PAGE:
Scripture comments on this later in the genealogy in 1 Chronicles 5:1, 2, saying,
1 Now the sons of Reuben the first-born of Israel (for he was the first-born, but because he defiled his father’s bed, his birthright was given to the sons of Joseph the son of Israel; so that he is not enrolled in the genealogy according to the birthright. 2 Though Judah prevailed over his brothers, and from him came the leader [or scepter], yet the birthright belonged to Joseph).
It is stated clearly here that the scepter was given to Judah, from whom the kings of Israel were to come, but the birthright itself was given to Joseph. When we observe Jacob’s blessing upon Joseph in Genesis 49:22, we see that it focused upon sonship and the material blessings. We will discuss this further at a later time. For now it is sufficient to note that the birthright was divided, Judah being given the scepter portion. We also note that the priesthood was given to Levi. The rest was given to Joseph.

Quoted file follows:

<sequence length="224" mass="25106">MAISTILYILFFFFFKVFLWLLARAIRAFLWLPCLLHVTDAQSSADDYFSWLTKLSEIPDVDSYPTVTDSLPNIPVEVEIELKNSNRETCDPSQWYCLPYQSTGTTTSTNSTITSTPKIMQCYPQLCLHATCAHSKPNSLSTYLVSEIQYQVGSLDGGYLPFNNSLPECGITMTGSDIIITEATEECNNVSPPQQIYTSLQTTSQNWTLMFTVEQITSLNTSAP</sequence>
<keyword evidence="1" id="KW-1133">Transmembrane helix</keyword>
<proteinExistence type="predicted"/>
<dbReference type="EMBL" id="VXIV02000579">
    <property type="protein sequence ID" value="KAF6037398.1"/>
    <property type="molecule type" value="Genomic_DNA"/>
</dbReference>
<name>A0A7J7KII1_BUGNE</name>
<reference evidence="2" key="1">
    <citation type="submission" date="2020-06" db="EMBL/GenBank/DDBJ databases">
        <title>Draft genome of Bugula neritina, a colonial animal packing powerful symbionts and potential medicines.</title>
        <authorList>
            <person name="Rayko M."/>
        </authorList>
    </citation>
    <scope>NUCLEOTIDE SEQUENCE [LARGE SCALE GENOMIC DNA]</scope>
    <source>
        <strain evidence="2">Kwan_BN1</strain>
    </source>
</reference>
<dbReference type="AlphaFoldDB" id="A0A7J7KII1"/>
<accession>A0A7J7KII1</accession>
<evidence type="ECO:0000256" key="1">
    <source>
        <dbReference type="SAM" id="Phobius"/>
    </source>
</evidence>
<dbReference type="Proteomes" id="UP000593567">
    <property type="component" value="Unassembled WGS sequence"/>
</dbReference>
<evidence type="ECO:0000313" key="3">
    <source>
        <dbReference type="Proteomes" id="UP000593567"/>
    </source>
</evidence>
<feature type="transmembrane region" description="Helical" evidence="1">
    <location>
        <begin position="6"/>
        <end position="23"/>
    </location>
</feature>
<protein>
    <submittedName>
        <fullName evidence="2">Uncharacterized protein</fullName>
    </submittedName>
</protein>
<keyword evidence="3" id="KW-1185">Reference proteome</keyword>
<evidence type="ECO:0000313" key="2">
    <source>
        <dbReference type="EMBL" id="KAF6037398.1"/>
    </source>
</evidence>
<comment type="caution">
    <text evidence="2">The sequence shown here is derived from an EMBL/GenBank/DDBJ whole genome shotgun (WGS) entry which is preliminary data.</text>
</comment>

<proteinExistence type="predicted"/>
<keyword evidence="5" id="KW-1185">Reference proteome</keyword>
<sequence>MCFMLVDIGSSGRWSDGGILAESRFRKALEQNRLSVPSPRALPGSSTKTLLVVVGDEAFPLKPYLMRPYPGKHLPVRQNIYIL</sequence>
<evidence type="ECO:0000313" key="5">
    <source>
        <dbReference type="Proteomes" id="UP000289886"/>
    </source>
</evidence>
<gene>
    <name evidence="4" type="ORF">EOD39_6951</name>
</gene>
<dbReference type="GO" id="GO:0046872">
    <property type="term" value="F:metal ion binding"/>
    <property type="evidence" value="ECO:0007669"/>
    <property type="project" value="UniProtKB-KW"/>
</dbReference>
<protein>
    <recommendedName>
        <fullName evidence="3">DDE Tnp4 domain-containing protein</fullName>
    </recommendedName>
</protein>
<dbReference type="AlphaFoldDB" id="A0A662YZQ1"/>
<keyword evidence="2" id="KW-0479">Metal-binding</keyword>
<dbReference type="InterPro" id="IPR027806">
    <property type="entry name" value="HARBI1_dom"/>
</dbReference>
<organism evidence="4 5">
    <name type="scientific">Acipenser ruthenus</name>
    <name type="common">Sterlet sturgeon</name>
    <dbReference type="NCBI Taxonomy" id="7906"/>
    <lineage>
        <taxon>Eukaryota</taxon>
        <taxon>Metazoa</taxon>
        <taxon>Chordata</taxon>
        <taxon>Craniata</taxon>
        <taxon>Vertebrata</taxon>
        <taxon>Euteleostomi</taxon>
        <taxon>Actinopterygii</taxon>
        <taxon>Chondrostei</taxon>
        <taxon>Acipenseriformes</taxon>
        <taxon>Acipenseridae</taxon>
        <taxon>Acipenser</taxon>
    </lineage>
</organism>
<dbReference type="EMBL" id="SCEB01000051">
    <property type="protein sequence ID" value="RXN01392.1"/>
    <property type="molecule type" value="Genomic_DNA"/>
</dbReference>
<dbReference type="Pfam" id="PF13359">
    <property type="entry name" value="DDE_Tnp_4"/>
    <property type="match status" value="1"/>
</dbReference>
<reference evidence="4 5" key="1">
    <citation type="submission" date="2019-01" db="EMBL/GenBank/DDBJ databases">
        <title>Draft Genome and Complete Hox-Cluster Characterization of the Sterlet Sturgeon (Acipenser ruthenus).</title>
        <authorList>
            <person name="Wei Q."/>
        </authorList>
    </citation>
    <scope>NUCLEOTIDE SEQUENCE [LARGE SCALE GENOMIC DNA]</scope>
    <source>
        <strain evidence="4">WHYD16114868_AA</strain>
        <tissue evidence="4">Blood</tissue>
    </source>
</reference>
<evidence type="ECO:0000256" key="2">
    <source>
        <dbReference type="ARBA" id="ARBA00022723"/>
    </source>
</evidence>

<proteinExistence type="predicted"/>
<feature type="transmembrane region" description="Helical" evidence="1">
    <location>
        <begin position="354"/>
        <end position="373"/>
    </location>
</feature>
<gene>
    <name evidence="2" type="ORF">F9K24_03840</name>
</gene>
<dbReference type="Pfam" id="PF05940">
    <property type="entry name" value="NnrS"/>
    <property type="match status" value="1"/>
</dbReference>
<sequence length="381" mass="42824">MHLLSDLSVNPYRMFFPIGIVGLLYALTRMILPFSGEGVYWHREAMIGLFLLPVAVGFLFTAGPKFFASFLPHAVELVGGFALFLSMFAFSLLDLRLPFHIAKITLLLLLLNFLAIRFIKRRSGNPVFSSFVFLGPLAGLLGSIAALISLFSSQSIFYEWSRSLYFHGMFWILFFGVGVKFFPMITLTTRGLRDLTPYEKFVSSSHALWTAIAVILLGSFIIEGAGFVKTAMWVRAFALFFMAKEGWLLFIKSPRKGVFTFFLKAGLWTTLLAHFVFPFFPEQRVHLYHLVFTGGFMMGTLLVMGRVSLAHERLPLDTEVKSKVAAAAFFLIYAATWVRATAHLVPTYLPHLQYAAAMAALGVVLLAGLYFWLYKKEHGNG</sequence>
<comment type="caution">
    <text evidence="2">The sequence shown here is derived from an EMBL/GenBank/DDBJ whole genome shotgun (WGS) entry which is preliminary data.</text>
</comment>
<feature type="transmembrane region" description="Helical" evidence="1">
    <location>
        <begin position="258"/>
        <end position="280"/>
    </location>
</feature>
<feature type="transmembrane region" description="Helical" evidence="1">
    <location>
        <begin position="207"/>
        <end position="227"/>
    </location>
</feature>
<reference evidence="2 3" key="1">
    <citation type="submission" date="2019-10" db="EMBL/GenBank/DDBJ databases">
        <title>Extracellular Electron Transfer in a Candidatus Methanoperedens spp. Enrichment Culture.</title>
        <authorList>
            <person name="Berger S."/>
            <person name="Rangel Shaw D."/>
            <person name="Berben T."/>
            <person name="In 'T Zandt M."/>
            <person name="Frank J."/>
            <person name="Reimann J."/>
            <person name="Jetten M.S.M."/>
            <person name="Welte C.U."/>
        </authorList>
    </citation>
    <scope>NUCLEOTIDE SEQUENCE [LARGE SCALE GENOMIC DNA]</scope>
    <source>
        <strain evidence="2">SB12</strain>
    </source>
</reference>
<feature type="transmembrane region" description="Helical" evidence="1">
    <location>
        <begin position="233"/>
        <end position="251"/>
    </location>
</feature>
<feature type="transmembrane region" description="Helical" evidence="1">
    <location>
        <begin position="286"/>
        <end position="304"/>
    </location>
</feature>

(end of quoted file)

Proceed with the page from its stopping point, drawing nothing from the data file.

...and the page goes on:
With Jacob’s blessing, the birthright was divided; with Christ the birthright began to come back together. In His first coming, the scepter and the priesthood was claimed by Jesus Christ; and the birthright is returned to Him at His second appearance.
We see then that Reuben (“Behold, a son”) lost the sonship to Joseph, of whom Jacob said in Genesis 49:22, “Joseph is a fruitful bough (ben, “son, or builder of the family tree”).” To understand the prophetic significance of this, we must see the contrast between Reuben and Joseph. Whereas Reuben defiled his father’s bed, Joseph resisted the advances of his master’s wife (Genesis 39:7, 8). Whereas Reuben was “uncontrolled as water,” Joseph had self-discipline and stable as a tree (bough).
Therefore, when Moses says of Reuben, “nor his men be few,” it could be seen as a blessing to limit his loss of the sonship portion of the birthright. He lost the sonship, but yet he would not be deprived of sons.
What does this mean prophetically? We find the answer in another story of Reuben in Genesis 30:14-18,